Why 2012 was Actually a Good Year for the Red Sox

Sept. 10, 2012 - Source: Jared Wickerham/Getty Images North America)
Evan Marinofsky
Contributing Writer

With the recent excerpts from Papi: My Story by David Ortiz and Michael Holley that highlight the disaster that was then-manager Bobby Valentine, it has brought the memories of 2012 back to us Red Sox fans.

Obviously 2012 was bad. At the time, if you had asked me to name one positive thing from that season, I would never have been able to. 2012 gets talked about as if it's that thing you just don't talk about: the minute it gets brought up, someone else shuts it down. It's a dark memory, one in which should be forgotten. No one is to speak of it. Not only will I speak of it in this, but I'm actually going to talk about it in a positive sense.

The bottom line is that the World Series in 2013 does not happen without the disaster in 2012.

The Red Sox finished last in the AL East with a record of 69-93. The team was in shambles and with what we learned from the excerpts, we now know that a lot of that stemmed from Valentine. There was no team chemistry, however that team had one thing that united them all: they hated their manager.

That hatred for their manager led to a chemistry that carried through to 2013. Had Valentine never been hired, the Red Sox would have hired a normal manager who would have coached them to a better record and most likely would not have been fired after the 2012 season. This team would have never been able to hire John Farrell who was in an instrumental part of the 2013 World Series ring.

With a better coach, they would have had a better season. They probably would not have made the playoffs, but they would have been right around .500. If the team was good, there would have been no chance that they made the one move that almost directly won them a World Series the next year and that was the blockbuster trade with the Los Angeles Dodgers.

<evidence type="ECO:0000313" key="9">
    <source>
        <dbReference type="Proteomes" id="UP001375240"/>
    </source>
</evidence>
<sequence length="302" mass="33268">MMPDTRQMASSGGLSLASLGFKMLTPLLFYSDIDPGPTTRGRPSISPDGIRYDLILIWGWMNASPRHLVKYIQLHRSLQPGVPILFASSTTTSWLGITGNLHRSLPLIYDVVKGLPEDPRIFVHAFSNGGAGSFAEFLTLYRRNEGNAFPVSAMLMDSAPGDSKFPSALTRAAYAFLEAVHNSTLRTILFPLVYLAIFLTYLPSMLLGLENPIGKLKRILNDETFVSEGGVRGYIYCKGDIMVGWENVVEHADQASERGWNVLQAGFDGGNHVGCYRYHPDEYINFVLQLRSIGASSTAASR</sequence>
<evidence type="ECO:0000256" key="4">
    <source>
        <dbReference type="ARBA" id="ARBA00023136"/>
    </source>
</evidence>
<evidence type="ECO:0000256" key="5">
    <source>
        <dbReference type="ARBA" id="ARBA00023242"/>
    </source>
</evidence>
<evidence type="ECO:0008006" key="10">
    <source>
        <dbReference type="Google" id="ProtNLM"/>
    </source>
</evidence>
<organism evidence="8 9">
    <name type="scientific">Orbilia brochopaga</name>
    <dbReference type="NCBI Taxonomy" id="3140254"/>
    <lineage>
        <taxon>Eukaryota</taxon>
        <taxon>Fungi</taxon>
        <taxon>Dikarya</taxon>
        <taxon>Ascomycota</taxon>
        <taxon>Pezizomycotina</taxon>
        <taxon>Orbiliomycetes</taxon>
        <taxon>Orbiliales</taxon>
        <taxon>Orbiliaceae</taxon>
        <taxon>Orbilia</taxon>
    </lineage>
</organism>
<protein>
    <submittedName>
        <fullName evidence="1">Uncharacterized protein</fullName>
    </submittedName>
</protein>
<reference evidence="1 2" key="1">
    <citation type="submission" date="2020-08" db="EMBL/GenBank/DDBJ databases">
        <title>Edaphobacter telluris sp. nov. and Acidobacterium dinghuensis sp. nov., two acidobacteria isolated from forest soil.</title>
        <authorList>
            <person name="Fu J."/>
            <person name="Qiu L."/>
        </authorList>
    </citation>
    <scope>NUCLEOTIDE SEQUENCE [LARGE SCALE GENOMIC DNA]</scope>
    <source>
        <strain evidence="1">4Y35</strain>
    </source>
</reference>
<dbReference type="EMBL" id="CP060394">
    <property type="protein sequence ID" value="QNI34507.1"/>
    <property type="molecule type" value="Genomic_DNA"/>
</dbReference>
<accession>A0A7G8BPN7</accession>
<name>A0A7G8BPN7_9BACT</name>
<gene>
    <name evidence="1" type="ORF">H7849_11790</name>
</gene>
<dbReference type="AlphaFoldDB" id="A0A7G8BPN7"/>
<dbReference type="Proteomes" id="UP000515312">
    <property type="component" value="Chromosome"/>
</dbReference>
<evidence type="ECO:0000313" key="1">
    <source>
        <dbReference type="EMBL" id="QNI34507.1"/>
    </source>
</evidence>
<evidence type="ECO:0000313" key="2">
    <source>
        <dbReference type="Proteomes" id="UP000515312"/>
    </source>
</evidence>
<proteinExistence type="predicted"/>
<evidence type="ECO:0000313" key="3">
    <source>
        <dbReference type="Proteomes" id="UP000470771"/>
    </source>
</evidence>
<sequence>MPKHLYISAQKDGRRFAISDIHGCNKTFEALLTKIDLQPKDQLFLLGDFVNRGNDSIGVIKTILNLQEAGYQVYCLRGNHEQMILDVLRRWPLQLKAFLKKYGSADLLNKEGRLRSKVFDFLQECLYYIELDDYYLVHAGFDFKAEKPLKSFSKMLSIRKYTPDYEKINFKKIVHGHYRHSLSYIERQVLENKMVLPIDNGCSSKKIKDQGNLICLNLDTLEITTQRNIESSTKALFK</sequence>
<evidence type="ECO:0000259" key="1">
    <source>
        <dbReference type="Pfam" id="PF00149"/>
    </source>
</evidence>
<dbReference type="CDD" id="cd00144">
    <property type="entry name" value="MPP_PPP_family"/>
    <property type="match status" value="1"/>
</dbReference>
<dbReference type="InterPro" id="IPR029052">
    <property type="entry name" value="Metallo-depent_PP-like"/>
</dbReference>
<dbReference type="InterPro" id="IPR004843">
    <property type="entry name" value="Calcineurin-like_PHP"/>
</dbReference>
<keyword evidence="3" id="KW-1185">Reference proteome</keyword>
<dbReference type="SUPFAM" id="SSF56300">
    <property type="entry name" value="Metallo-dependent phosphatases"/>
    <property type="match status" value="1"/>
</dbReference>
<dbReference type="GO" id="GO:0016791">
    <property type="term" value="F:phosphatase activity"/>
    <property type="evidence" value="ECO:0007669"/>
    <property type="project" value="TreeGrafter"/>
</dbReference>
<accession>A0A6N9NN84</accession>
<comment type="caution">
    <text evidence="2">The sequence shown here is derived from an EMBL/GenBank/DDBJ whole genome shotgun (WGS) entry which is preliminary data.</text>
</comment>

The trade with the Dodgers salvaged the future of the Red Sox: the massive contracts of Adrian Gonzalez and Carl Crawford being shipped west saved the Red Sox from their eventual slow death.

Had the Red Sox done well in 2012, they would have never felt the need to trade those two away. They would never have gotten Mike Napoli, Shane Victorino, and Jonny Gomes -- three of the most important pieces in the 2013 World Series win.

Initially, Gonzalez and Crawford were brought in to solidify the future. But because of the team's nose-dive in the summer of 2012, the front office felt it was necessary to ship those two out. That move was crucial and without it, the Red Sox would not have won the World Series the very next season.

2012 was a huge wake-up call for the franchise. Even though they had bad years in 2014 and 2015, the team began to build up their farm system and create the team that it has today; one that is sustainable and built somewhat intelligently. Had 2012 been even a mediocre season, Gonzalez and Crawford would most likely have stayed a few more years at least.

As painful as 2012 was to endure, it was necessary for the future of the Red Sox and the World Series in 2013.

Follow Evan Marinofsky on Twitter (@emarinofsky) for all of his Red Sox thoughts and opinions.